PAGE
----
Best Person to Do Staff Evaluations?

Typically ministry leaders do the staff evaluations from start to finish for those in their sphere of influence. Yet, they may not always be the best persons for the task, or at least for some phases of the process.

The Best Person to Do Staff Evaluations Based on Spiritual Gifting

Best Person to Do Staff Evaluations Based on Spiritual Gifting?
Click to enlarge image in Pinterest & repin.

Staff evaluations happen in at least three phases — evaluating, consulting, and record keeping. Each of these phases pull on different skills and hence, varying spiritual gifts:

Evaluation Phase: spiritual gifts of discernment or wisdom

Here you are taking observations of the person being evaluated and drawing some conclusions. Certainly insightful, analytical evaluators would be best at seeing problems or issues that need to be addressed.

Consultation Phase: spiritual gifts of exhortation or pastor

Then comes the actual evaluation where you sit with the person to discuss what has been observed. Having a people-oriented, as opposed to a task-oriented, evaluator would be best for this phase. The objective should be building up, encouraging, and supporting, not just dealing with problems or issues.

Administrative Phase: spiritual gifts of helps or service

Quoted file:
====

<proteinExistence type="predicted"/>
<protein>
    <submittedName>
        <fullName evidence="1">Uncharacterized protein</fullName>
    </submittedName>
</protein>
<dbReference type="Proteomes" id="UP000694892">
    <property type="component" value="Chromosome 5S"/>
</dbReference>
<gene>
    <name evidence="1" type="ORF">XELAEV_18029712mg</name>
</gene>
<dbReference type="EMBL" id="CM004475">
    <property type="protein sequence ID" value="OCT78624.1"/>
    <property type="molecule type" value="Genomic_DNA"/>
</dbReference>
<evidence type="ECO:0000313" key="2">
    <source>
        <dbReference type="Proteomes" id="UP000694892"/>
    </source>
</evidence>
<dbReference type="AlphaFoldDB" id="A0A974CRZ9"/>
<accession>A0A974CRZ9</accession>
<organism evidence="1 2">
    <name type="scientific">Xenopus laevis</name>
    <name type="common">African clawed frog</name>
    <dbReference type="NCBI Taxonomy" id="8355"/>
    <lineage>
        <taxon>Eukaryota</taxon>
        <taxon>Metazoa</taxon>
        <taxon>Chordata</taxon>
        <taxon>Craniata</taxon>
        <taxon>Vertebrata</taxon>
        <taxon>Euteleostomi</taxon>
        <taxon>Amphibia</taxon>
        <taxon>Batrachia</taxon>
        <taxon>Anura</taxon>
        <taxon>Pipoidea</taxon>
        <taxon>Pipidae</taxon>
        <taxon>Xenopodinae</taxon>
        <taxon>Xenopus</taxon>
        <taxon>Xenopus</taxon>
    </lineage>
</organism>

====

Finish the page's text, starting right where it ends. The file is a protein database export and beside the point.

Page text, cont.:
Finally, in order to have something to compare in future evaluations, you put notes from the evaluation into a retrievable, useful format. Perhaps you give the person evaluated a copy. You might schedule follow-up support. This administrative, record keeping phase can easily get put off by busy, people-oriented leaders.

The Leader May Not be the Best Person to do Staff Evaluations

Few leaders have all of the above mentioned gifts. As a result, they may shy away from doing evaluations. Or, they may focus in on the phase for which they are best equipped. When they do that, the full benefit of doing evaluations may not be realized.

Getting other people involved in helping with different phases can be problematic due to the confidential, sometimes sensitive nature of evaluations. So, what’s a leader to do? — That will be the topic of another post.

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